A phone call a short bit later revealed that only one tent was on site and the two guys from the rental company that were lounging around had no information about when the rest of the equipment would arrive. I’m not sure if even Jim could describe the frenzy of activity that took place during the next 5 hours. He’d never set up a large pavilion tent, but he pulled the scraggly workers into a team as the equipment arrived in pieces, gave orders and turned into the “working machine” that he’s respectfully called by those who have worked with and for him.
As the afternoon progressed, our nervous bride kept trying to see the reception site from the carriage house where she and her attendants were preparing, but thankfully, the view was obscured by trees as I continually reassured her that everything was looking fantastic. I’d brought Jim’s suit with me when I came out, as it was clear that there would be no time to return to the hotel for a shower. He sponged off and changed with minutes to spare before the guests arrived.
Despite the distant sound of hammering during the ceremony in the garden, the reception went off beautifully and very few people knew the feat that Jim had pulled off that day. We didn’t even tell Jessica the details until weeks later. I shudder to think of what could have happened had he not been uniquely equipped to handle the challenge. (Incidentally, that vendor was never allowed to be on that site again.) As it was, the day was remarkable – the memory still stirs my emotions deeply.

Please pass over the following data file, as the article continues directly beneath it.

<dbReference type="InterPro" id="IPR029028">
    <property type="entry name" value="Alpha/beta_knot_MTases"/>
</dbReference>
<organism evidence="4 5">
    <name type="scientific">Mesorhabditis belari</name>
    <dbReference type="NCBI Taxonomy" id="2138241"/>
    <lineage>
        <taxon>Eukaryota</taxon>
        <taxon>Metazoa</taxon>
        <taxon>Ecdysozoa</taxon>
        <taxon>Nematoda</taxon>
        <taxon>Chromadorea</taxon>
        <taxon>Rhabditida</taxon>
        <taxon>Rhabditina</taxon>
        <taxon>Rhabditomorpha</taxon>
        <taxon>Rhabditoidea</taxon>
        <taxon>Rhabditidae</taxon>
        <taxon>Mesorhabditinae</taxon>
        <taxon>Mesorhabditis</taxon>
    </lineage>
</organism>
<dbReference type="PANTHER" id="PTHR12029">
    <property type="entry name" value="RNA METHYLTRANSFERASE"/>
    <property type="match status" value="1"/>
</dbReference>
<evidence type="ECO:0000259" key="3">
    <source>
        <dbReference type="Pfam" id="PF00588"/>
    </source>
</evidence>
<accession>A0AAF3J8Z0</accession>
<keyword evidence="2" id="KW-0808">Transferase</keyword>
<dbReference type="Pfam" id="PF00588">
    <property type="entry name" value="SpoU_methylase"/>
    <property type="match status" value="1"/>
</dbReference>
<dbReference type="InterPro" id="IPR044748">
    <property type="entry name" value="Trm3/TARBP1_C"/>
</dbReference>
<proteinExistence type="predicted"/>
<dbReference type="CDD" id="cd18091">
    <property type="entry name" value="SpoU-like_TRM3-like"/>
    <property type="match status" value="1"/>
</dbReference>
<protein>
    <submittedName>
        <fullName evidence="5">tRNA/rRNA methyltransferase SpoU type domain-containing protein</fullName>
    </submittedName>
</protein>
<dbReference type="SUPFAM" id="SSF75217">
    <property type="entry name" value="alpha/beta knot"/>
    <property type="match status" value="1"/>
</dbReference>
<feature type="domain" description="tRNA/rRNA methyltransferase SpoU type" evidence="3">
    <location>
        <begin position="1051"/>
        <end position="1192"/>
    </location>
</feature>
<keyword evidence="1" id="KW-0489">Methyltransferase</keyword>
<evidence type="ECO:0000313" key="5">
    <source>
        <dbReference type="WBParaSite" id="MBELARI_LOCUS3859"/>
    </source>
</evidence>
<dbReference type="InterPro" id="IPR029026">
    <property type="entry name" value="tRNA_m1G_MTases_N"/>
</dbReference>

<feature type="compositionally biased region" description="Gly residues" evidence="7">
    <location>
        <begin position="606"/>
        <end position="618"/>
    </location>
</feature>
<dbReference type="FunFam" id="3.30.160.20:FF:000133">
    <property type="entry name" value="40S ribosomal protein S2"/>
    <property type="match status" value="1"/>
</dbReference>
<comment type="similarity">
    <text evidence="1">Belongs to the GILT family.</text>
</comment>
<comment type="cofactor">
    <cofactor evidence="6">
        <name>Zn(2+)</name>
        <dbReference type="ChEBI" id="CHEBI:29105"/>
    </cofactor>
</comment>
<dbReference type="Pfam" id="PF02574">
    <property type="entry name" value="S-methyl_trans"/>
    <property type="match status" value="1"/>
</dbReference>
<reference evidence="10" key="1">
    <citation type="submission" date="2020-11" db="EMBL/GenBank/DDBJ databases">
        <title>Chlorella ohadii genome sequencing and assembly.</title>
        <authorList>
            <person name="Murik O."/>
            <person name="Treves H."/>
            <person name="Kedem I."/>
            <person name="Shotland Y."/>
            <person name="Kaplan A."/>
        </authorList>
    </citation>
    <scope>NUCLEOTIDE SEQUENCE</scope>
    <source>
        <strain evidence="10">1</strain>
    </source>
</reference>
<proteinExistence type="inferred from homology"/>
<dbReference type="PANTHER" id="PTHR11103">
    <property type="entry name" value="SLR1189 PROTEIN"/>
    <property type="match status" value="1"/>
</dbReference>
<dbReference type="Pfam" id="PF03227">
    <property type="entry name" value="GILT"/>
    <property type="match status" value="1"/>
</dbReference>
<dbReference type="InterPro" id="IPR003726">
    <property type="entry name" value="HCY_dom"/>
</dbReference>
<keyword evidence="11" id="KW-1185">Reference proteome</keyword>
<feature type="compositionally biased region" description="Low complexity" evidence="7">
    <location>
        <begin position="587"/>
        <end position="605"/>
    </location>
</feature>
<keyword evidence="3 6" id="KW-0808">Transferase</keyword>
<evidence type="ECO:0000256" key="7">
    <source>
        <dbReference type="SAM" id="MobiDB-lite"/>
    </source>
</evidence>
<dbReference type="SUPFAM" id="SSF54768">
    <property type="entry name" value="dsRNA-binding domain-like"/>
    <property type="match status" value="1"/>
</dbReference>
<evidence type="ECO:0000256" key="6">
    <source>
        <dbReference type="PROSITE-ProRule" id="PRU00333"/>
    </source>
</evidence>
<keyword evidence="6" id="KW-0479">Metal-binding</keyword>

This story so clearly depicts my husband’s role as protector, provider and one who loves us without measure. He doesn’t talk a lot, (I do quite enough for both of us), but he has faithfully shown us through his actions for the 29 years he’s been a father that we are the most important thing on earth to him.